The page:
Open science case studies

Added by Catherine Gray on 09 September 2010

New RIN/NESTA project looks at a series case studies examining what motivates researchers to work in an open way with regard to their data.

The RIN and the National Endowment for Science, Technology and the Arts (NESTA) have published the results of a new collaborative research project which examined the benefits and barriers to using ‘open science’ methods. The project aimed to identify what motivates researchers to work (or want to work) in an open manner with regard to their data, results and protocols, and whether advantages are delivered by working in this way.

Open Science broadly describes science carried out and communicated in a manner which allows others to contribute, collaborate and add to the research effort, with all kinds of data, results and protocols made freely available at different stages of the research process. Proponents of the approach argue that such collaboration will lead to more efficient research and innovation.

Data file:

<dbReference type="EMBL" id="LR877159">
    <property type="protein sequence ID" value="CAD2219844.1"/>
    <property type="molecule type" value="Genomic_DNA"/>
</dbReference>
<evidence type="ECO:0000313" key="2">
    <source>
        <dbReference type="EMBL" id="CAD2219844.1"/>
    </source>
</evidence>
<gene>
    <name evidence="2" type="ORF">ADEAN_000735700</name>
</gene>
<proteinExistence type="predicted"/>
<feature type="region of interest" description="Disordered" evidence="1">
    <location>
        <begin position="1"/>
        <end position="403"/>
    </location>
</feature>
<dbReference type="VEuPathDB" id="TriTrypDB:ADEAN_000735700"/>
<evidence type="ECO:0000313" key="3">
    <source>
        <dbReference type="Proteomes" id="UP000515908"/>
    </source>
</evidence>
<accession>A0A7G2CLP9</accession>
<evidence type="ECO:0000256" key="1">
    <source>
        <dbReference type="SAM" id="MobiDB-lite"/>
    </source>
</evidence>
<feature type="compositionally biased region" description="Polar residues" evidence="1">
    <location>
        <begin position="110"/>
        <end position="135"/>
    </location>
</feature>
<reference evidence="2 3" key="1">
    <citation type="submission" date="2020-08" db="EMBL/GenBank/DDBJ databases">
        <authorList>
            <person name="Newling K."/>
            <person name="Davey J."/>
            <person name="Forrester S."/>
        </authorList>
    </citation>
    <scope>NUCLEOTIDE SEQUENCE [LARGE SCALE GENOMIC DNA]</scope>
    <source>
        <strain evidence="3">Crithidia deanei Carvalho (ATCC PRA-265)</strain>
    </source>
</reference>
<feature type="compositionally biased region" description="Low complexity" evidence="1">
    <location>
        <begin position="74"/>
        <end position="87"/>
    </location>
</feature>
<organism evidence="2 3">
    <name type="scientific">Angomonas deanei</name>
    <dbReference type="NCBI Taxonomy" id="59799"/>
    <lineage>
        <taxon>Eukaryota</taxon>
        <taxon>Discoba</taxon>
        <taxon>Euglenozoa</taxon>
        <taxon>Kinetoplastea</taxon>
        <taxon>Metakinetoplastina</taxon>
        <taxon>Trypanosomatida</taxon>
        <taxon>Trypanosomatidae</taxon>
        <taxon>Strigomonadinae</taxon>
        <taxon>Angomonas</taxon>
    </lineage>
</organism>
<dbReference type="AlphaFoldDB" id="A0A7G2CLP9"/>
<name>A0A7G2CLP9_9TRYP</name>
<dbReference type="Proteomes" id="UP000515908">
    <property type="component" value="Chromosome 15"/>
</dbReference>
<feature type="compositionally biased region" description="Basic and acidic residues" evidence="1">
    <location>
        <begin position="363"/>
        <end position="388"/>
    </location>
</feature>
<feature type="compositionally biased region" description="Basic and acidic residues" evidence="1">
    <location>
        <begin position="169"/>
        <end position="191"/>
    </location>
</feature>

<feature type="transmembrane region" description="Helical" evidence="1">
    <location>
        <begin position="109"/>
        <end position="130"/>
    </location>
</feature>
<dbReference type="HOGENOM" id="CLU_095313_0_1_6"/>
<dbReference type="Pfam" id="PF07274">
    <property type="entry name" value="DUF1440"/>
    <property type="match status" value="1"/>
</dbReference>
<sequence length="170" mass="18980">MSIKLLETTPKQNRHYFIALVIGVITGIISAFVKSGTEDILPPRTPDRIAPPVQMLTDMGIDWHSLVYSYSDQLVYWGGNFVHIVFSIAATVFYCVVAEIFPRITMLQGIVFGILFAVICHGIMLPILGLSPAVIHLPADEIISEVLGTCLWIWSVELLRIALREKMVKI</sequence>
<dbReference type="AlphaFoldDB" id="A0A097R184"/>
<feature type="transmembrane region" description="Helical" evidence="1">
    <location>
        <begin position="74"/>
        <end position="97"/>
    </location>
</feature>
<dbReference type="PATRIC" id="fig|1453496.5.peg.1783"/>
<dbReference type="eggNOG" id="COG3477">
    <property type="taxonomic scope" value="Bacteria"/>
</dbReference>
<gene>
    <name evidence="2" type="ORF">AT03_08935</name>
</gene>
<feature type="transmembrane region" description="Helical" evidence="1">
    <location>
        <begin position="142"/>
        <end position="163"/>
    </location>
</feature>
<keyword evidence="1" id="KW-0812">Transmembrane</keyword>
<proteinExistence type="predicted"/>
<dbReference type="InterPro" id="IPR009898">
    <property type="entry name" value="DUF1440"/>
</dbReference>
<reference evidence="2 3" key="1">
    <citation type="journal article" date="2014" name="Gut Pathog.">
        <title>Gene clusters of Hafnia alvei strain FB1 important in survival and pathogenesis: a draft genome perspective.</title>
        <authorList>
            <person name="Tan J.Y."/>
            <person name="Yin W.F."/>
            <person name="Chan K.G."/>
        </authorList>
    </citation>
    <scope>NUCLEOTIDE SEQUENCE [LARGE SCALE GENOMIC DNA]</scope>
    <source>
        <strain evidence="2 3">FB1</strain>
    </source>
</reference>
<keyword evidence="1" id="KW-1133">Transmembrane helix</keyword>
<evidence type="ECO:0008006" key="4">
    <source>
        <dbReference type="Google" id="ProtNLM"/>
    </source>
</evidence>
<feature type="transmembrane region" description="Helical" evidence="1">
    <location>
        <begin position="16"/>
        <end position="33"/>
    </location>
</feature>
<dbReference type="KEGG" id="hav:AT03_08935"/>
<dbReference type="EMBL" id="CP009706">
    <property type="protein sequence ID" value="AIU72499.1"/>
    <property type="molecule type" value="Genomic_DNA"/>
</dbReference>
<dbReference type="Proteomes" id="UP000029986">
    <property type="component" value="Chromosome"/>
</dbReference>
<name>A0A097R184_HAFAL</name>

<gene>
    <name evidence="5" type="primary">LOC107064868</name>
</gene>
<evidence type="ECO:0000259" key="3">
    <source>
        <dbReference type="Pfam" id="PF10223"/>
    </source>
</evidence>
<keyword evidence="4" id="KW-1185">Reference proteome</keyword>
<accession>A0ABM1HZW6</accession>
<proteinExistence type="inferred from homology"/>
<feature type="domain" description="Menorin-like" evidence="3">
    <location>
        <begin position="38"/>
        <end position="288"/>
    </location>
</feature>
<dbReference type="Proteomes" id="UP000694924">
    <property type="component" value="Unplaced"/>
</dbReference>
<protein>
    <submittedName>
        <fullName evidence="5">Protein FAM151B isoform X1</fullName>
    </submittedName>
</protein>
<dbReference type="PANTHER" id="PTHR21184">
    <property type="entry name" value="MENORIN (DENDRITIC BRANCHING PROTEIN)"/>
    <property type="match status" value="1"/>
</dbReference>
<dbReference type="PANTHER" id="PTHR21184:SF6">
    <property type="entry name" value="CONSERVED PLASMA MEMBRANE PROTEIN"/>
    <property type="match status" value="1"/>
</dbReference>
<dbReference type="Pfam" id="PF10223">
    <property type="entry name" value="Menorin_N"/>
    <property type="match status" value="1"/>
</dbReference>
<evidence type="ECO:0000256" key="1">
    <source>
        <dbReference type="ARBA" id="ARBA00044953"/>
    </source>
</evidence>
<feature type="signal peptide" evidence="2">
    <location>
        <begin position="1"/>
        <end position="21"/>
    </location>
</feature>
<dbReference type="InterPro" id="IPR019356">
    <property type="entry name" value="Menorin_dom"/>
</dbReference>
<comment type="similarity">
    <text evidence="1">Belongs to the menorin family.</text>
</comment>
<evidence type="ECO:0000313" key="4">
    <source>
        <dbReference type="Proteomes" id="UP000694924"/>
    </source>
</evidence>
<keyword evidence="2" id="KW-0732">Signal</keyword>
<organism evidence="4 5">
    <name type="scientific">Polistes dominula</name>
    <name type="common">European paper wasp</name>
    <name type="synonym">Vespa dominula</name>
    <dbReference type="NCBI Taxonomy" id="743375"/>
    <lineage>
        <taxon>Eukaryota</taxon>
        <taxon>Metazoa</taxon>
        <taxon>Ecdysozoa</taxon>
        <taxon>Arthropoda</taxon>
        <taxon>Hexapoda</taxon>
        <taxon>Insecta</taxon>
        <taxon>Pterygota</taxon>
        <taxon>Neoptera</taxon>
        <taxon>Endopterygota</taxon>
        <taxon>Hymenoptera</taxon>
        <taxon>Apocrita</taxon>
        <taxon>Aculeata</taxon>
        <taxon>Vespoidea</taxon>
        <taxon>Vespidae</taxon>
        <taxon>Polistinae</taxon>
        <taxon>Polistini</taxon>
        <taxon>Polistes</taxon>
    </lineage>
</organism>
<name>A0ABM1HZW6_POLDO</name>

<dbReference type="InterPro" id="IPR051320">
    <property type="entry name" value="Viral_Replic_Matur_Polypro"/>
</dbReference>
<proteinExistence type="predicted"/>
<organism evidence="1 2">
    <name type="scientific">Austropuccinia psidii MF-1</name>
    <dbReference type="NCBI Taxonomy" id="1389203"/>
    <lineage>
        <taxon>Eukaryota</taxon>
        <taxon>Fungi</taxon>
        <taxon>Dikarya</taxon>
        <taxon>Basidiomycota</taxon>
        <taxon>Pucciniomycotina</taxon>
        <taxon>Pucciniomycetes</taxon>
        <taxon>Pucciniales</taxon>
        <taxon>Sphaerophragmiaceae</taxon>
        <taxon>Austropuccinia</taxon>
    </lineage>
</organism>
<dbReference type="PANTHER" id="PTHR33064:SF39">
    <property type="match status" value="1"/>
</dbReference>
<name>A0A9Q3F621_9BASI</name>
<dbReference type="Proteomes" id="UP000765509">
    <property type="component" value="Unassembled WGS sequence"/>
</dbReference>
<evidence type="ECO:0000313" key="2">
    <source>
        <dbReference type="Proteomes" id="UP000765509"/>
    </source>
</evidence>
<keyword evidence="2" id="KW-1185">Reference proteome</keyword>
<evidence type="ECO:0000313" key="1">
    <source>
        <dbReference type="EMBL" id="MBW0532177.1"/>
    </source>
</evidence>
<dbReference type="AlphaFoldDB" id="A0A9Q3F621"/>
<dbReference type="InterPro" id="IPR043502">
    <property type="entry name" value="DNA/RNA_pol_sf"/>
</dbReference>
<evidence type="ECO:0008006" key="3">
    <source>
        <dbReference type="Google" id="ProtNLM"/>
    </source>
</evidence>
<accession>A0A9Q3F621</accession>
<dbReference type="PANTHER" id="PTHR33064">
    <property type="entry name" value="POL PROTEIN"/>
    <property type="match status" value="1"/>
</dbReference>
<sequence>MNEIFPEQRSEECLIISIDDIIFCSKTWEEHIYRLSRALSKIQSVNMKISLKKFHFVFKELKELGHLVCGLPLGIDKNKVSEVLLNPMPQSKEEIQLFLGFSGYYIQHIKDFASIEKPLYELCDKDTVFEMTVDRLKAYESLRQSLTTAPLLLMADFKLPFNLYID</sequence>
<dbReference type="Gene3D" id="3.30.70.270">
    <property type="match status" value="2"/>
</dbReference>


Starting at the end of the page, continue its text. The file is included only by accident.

This report has been produced to provide researchers, research institutions and funders with a better understanding of why some researchers choose to work in this manner, the benefits that occur and the barriers that prevent others from using open science methodology.

The RIN and NESTA contracted the Digital Curation Centre (DCC) to undertake this project.

The report is available to download below. If you would like hard copies, please email

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